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What is not?

 Impossible is not a fact, its an opinion 

Overall Technical Plan (minimizing the impact of change)

May 23, 2010 by dangyogi

I thought I should post a note here about the needs of the technical side of this project.

Basically, the biggest trouble maker on the technical side is dealing with change.  30 years ago, the way that software developers dealt with change was to try to eliminate it.  They tried to move very slowely and deliberately from one step to the next and make sure that each step was right before proceeded to the next step.  This had some success, but it is a slow process.  And what happens is that the user asking for the software always wants to change something.  The software developers would write a contract that would add more to the price if the user wanted to change something.  It wasn't an easy, nature process leading to the best solution for the user.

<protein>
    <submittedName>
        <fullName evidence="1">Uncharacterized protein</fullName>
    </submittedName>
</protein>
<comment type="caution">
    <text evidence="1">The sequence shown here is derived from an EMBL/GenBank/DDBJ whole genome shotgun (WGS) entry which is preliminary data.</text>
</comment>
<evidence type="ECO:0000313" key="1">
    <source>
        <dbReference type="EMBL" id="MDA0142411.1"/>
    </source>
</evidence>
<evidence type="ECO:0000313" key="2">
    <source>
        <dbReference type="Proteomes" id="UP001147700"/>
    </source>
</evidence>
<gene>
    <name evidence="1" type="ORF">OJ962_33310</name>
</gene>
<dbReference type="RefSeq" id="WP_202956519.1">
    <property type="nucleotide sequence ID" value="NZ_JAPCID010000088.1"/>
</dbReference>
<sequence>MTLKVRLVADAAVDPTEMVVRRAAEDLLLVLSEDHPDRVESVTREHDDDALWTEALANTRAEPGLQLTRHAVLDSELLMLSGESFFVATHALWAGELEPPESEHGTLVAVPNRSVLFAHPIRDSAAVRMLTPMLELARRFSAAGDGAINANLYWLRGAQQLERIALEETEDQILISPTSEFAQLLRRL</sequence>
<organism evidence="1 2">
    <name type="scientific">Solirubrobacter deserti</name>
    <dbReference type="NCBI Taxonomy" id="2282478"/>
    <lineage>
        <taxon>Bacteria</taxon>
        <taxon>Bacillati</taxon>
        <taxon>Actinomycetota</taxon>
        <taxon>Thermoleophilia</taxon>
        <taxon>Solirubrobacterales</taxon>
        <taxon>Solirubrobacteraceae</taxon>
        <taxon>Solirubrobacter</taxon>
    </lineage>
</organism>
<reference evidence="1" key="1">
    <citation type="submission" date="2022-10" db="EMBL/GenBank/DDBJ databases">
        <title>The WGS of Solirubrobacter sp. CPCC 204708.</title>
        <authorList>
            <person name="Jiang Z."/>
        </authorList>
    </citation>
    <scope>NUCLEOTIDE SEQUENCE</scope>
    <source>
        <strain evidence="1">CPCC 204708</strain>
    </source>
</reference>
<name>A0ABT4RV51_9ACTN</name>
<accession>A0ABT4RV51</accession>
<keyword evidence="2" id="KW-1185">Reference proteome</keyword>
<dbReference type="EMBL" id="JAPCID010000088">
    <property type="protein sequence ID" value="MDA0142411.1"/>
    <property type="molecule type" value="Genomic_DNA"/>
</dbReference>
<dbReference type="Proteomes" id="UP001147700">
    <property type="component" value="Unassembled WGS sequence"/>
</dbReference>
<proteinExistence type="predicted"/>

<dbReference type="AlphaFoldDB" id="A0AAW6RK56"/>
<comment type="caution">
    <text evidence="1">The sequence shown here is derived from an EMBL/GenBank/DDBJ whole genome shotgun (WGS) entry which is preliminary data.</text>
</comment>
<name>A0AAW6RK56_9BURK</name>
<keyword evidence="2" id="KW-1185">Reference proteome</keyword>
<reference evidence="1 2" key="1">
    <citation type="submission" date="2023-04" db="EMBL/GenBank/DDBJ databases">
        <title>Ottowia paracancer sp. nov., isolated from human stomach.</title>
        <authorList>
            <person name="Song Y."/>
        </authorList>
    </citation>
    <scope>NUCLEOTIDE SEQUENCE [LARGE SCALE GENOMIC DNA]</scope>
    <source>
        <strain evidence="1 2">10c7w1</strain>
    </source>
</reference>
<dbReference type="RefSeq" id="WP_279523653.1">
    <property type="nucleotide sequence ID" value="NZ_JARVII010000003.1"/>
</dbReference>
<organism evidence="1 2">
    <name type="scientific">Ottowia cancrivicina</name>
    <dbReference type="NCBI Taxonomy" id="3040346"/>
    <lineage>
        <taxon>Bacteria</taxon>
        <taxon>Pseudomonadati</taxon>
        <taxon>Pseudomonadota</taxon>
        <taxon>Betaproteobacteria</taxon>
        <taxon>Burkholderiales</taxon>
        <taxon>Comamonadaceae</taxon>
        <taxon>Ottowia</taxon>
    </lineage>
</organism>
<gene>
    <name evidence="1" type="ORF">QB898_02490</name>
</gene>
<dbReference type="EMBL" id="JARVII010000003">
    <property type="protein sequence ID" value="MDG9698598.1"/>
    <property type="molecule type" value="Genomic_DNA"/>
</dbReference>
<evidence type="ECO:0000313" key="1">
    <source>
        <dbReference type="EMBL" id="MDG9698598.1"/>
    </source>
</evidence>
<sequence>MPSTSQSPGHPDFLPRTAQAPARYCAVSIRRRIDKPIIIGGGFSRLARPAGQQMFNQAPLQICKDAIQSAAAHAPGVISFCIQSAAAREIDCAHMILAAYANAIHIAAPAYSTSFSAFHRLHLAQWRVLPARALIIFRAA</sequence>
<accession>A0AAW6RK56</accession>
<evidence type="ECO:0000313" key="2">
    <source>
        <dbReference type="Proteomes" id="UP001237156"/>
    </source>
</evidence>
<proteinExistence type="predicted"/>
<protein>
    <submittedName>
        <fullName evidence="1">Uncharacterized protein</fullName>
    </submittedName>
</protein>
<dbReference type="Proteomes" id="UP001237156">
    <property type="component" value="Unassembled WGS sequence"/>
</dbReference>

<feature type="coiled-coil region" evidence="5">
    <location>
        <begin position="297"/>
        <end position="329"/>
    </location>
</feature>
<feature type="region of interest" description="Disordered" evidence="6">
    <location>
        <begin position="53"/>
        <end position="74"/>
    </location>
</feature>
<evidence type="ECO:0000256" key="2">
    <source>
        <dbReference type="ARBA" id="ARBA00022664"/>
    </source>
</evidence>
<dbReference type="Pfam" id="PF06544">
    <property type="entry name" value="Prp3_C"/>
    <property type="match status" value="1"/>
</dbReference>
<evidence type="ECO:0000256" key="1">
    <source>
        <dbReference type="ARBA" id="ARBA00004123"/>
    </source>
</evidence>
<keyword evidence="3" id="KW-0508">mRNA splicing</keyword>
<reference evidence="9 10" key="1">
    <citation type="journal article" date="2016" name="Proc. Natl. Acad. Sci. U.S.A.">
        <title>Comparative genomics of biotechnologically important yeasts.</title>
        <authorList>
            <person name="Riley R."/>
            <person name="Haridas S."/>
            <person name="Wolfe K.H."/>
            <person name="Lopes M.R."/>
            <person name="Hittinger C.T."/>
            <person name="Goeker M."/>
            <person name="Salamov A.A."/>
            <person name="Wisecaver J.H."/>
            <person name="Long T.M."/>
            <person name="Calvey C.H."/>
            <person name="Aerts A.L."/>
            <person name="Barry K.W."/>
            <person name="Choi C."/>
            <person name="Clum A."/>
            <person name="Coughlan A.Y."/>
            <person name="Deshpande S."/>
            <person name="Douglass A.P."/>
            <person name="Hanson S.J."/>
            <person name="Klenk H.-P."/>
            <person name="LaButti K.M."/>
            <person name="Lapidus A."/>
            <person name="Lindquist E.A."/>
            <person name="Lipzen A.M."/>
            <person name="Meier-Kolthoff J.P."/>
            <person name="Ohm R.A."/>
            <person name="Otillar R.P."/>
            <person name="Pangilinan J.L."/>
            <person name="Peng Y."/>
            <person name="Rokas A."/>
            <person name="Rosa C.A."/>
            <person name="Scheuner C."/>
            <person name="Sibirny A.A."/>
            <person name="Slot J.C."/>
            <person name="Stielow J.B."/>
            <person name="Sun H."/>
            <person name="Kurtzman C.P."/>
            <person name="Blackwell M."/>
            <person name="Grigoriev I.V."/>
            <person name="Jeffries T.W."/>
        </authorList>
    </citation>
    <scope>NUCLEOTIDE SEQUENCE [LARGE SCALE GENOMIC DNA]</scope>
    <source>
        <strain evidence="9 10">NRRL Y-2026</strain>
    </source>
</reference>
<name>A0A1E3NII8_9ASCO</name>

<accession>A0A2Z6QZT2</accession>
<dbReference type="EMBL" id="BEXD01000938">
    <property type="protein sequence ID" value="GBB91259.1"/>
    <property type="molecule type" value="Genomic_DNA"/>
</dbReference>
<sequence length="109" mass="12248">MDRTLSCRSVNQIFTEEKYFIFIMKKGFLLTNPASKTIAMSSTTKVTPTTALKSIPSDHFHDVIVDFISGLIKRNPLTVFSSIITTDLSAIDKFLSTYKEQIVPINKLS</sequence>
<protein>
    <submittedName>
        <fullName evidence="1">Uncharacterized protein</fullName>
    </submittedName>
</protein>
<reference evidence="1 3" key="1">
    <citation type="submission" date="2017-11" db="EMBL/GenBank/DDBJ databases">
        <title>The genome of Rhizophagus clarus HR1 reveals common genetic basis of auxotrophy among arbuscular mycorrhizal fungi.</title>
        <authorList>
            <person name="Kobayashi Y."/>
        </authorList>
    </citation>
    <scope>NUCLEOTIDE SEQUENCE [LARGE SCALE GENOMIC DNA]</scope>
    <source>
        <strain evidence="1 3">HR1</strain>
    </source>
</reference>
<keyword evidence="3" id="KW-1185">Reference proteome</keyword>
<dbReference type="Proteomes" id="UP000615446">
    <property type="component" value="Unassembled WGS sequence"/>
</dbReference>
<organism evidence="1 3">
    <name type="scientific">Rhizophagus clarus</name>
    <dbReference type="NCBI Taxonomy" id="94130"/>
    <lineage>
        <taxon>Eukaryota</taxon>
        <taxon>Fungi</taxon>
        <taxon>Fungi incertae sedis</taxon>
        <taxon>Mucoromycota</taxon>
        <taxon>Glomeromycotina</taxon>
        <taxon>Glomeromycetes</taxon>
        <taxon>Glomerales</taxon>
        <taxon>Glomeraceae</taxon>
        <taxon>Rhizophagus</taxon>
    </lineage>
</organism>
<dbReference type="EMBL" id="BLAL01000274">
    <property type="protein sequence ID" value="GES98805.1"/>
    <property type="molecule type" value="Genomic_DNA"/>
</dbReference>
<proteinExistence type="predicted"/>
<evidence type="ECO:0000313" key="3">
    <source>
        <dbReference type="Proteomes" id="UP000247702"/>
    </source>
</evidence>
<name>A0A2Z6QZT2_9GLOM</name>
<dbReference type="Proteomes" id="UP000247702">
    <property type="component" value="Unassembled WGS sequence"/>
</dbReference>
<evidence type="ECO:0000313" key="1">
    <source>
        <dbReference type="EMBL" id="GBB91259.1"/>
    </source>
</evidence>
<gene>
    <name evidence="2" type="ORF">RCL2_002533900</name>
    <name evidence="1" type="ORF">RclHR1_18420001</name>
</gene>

The newer way of dealing with change is to try to implement the system incrementally.  We try to keep the implementation of each part of the system very small and simple.  The idea with this approach is to allow change, but set ourselves up so that change will be easier.  This gives us the flexibility we need to do some trial-and-error experimentation and figure things out along the way.